Effect of fatigue loading on the fracture strength and failure mode of lithium disilicate and zirconia implant abutments.Clin Oral Implants Res. 2018 Jan; 29(1):20-27.CO
The aim of this study was to test five types of implant restorations using titanium, zirconia and lithium disilicate abutments after being subjected to long-term fatigue loading.
MATERIALS AND METHODS
Forty single-tooth implant restorations were assembled on titanium implants (FairTwo; FairImplant). The restorations differed only in the type of abutment used and were divided into five groups [Ti: titanium; Zr: zirconia with no metal base; ZrT: zirconia with titanium base; LaT: lithium disilicate abutment with titanium base; and LcT: lithium disilicate hybrid-abutment-crown with titanium base]. Specimens were subjected to dynamic load of 49 N up to 1,200,000 cycles using a dual-axis chewing simulator (Kausimulator; Willytech). The surviving specimens were subjected to quasi-static loading using a universal testing machine (Z010; Zwick) until the implant-abutment connection failed. The values of force (N) at which fracture or plastic deformation of the restoration occurred were calculated and the rate of deformation was analyzed. The data was then analyzed using Mann-Whitney tests.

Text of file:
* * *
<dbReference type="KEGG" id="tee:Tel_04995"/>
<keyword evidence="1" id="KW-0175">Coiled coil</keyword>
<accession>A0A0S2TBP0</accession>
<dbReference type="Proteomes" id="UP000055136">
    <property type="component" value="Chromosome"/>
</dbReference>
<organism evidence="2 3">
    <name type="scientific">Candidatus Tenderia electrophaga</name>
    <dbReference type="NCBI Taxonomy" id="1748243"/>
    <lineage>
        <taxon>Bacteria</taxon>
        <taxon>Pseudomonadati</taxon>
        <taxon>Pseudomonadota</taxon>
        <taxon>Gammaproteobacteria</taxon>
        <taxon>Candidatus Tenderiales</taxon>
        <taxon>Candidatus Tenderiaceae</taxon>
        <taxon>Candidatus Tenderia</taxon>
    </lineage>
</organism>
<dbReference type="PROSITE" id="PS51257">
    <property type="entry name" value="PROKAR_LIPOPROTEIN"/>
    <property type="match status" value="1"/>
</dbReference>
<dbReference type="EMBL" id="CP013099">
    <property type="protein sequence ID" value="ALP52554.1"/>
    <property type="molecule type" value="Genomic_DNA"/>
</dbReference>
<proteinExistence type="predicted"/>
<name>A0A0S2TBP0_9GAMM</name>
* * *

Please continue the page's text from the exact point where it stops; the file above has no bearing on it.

Groups Ti, ZrT, LaT and LcT withstood 1,200,000 fatigue load cycles and higher forces than physiological occlusal forces without fracture or debonding of the ceramic suprastructure. In group Zr, some specimen did not survive the chewing simulation and this group showed the lowest resistance to failure with a median of 198 N.
Within the limitations of this study, it could be concluded that lithium disilicate abutments and hybrid-abutment-crowns show promising durability and strength after long-term dynamic loading. The use of titanium base enhances the strength of the zirconia abutments.